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Stress is something that every working professional encounters, even if we don’t know when it’s really happening. It can have an effect on our productivity and working relationships. On the positive stress can be used as an extra adrenaline rush to help you work more efficiently and effectively. However, this is about as good as it gets, there comes a point where stress is no longer good, having a detrimental draining effect on your energy levels and productivity.
A well designed, structured working programme is what helps employees perform to the best of their potential. Once this working structure goes through the sieve of management and pressure, things go from good to bad. Stress can hit any employee at any level of the business and not just amongst certain sectors. Some organisations are likely to develop their own methods of dealing with stress, but a population-wide approach might be the best solution.
There was a staggering amount of work-related stress cases reported in 2014/15.
- There were a total of 440,000 cases related to stress, depression or anxiety caused by work, which is a rate of 1280 per 100,000 workers.
- 234,000 new cases were reported which is a rate of 740 per 100,000 workers. This rate has been a fairly steady rate for the past decade.
- 9 million working days were missed because of stress in, averaging 23 days per individual case.
- Stress caused 35% of all work-related ill health and 43% of all sick days were down to too much stress.
- The jobs which have the highest stress level are usually public service industries, with health, teaching, business and media having the highest reported stress cases.
Stress usually comes from one of two places. Work or home. Sometimes it can be difficult to pinpoint exactly where the stress is coming from. A stress matrix is also a good formula which Arinite health and safety advisors have formulated. It is used as a technique to find out how stressed employees actually are.
As the working life becomes more than a case of 9-5, it is easy to see why there are so many cases of stress reported. Management standards are a good way to cover the primary sources of stress at work. There are six key areas which need to be targeted.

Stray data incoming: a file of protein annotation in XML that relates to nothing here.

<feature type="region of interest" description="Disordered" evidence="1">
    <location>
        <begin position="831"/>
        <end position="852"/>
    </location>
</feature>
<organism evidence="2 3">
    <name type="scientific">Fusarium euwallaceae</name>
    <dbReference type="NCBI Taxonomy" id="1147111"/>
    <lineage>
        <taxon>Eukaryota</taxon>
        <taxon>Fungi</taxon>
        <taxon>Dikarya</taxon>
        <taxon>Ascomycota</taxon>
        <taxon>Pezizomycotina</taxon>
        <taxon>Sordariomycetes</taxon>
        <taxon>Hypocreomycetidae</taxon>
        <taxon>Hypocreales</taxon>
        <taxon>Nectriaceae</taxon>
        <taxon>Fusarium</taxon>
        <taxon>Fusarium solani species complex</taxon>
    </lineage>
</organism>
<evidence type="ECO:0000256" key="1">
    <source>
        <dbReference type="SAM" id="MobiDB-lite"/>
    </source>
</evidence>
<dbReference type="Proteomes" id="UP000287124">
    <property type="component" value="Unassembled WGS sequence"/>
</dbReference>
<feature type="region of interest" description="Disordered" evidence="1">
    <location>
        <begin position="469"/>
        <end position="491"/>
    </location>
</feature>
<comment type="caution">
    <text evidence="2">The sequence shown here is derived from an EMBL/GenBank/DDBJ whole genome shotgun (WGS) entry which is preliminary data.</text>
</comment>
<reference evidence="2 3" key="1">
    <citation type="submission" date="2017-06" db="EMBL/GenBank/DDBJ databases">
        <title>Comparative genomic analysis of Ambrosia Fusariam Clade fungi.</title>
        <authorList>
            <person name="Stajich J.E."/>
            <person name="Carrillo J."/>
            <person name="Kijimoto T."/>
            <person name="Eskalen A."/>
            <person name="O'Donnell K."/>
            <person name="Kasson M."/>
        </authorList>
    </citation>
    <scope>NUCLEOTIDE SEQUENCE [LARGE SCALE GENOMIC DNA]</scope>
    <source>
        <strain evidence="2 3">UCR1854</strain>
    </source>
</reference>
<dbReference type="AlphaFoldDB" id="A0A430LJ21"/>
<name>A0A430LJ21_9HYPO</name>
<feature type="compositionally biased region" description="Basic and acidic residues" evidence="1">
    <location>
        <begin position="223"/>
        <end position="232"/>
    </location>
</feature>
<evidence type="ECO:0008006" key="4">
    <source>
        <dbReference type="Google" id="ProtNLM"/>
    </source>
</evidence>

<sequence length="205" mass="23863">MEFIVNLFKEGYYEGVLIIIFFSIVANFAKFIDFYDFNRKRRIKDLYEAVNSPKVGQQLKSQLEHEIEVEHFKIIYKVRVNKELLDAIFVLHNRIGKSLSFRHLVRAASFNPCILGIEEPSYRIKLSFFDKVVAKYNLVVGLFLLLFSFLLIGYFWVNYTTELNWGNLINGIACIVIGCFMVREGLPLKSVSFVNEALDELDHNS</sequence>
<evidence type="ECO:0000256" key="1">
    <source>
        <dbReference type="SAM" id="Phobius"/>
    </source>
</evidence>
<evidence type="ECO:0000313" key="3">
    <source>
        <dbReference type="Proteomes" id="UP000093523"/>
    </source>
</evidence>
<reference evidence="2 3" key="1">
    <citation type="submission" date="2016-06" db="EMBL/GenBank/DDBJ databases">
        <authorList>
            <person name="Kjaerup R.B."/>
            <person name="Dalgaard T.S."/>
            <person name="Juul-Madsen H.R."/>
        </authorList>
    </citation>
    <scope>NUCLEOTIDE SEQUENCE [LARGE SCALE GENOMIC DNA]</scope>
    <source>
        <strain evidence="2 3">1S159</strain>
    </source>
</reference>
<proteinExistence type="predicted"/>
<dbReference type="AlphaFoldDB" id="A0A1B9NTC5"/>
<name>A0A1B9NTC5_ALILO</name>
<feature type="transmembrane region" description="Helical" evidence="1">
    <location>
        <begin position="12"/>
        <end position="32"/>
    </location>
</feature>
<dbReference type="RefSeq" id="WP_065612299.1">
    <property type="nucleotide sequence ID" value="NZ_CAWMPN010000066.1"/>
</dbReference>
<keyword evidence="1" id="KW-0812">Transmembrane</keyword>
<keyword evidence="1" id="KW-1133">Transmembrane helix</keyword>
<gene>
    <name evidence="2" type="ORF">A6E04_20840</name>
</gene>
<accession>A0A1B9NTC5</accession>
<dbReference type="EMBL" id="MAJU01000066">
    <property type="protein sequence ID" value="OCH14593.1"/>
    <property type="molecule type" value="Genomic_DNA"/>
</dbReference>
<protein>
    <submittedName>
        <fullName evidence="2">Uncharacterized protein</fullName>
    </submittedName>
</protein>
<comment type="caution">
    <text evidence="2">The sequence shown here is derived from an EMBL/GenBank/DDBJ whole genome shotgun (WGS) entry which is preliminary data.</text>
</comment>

Demands – This includes fairly obvious issues such as workload, work patterns and the working environment. Providing achievable goals means that employees will not be pushed too hard, allowing them to cope with the required demands of their job.
Control – Giving employees a certain level of control over their workload is a basic principle. Employees should be encouraged to take on new responsibilities, as a way of helping development and pushing staff forward.
Support – Employees should have the necessary support to be able to cope with their workload whilst learning new skills. The means being given the necessary resources, as well as being given the right support by colleagues and line managers.
Relationships – All relationships should be professional and appropriate for the working environment. This means promoting a positive working relationship, with bullying and the unfair use of demoting work unacceptable.
Role – Having the responsibilities of the position full established and clear is essential. The company has to be able to give enough information to help the employee fully understand his or her duties. Additional duties should not be delegated on a whim or used to take advantage of employees.
Change – No matter how big or small a change is in the organisation employees have to be notified. Tiny little changes can be the cause of stress. Sometimes change is inevitable, but it has to be thoroughly communicated with its employees.
These are the six basics standards which organisations should use in order to help keep the stress of employees down. Every person is different and stress will affect people differently, with this in mind it is hard to find the perfect way to help employees relax, so the most important thing organisations can do is try to prevent stress.
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About the Author
I am a freelance journalist, who studied Business at Sheffield University. Now based in London I produce content online across a variety of different topics.
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